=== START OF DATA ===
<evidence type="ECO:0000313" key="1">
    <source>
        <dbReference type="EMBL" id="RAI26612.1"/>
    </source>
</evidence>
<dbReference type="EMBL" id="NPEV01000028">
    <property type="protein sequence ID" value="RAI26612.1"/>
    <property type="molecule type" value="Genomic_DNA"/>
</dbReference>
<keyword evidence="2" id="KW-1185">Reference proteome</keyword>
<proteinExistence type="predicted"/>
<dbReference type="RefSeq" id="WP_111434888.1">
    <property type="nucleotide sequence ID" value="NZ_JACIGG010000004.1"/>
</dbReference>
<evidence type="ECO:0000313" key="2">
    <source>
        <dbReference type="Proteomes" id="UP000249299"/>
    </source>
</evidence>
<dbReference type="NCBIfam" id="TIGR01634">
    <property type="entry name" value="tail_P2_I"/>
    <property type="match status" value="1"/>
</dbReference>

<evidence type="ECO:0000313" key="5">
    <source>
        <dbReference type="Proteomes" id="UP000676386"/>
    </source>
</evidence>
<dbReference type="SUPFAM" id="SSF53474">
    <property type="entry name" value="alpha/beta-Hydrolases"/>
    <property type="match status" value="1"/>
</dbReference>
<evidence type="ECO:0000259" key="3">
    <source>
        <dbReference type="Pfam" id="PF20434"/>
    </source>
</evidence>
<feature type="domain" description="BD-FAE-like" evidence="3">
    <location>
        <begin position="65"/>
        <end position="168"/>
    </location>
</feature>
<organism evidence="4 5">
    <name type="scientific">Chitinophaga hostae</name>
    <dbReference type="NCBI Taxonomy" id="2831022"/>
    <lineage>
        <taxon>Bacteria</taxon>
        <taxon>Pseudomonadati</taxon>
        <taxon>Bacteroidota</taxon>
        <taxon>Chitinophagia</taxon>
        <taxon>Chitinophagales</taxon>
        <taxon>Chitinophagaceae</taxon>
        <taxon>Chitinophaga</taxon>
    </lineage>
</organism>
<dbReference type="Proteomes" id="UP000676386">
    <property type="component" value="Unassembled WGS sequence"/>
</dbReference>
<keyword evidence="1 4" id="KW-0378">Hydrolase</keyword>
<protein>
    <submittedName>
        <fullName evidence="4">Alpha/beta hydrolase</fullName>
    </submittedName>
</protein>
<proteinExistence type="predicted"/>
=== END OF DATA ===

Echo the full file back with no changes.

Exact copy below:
<evidence type="ECO:0000313" key="1">
    <source>
        <dbReference type="EMBL" id="RAI26612.1"/>
    </source>
</evidence>
<dbReference type="EMBL" id="NPEV01000028">
    <property type="protein sequence ID" value="RAI26612.1"/>
    <property type="molecule type" value="Genomic_DNA"/>
</dbReference>
<keyword evidence="2" id="KW-1185">Reference proteome</keyword>
<proteinExistence type="predicted"/>
<dbReference type="RefSeq" id="WP_111434888.1">
    <property type="nucleotide sequence ID" value="NZ_JACIGG010000004.1"/>
</dbReference>
<evidence type="ECO:0000313" key="2">
    <source>
        <dbReference type="Proteomes" id="UP000249299"/>
    </source>
</evidence>
<dbReference type="NCBIfam" id="TIGR01634">
    <property type="entry name" value="tail_P2_I"/>
    <property type="match status" value="1"/>
</dbReference>

<evidence type="ECO:0000313" key="5">
    <source>
        <dbReference type="Proteomes" id="UP000676386"/>
    </source>
</evidence>
<dbReference type="SUPFAM" id="SSF53474">
    <property type="entry name" value="alpha/beta-Hydrolases"/>
    <property type="match status" value="1"/>
</dbReference>
<evidence type="ECO:0000259" key="3">
    <source>
        <dbReference type="Pfam" id="PF20434"/>
    </source>
</evidence>
<feature type="domain" description="BD-FAE-like" evidence="3">
    <location>
        <begin position="65"/>
        <end position="168"/>
    </location>
</feature>
<organism evidence="4 5">
    <name type="scientific">Chitinophaga hostae</name>
    <dbReference type="NCBI Taxonomy" id="2831022"/>
    <lineage>
        <taxon>Bacteria</taxon>
        <taxon>Pseudomonadati</taxon>
        <taxon>Bacteroidota</taxon>
        <taxon>Chitinophagia</taxon>
        <taxon>Chitinophagales</taxon>
        <taxon>Chitinophagaceae</taxon>
        <taxon>Chitinophaga</taxon>
    </lineage>
</organism>
<dbReference type="Proteomes" id="UP000676386">
    <property type="component" value="Unassembled WGS sequence"/>
</dbReference>
<keyword evidence="1 4" id="KW-0378">Hydrolase</keyword>
<protein>
    <submittedName>
        <fullName evidence="4">Alpha/beta hydrolase</fullName>
    </submittedName>
</protein>
<proteinExistence type="predicted"/>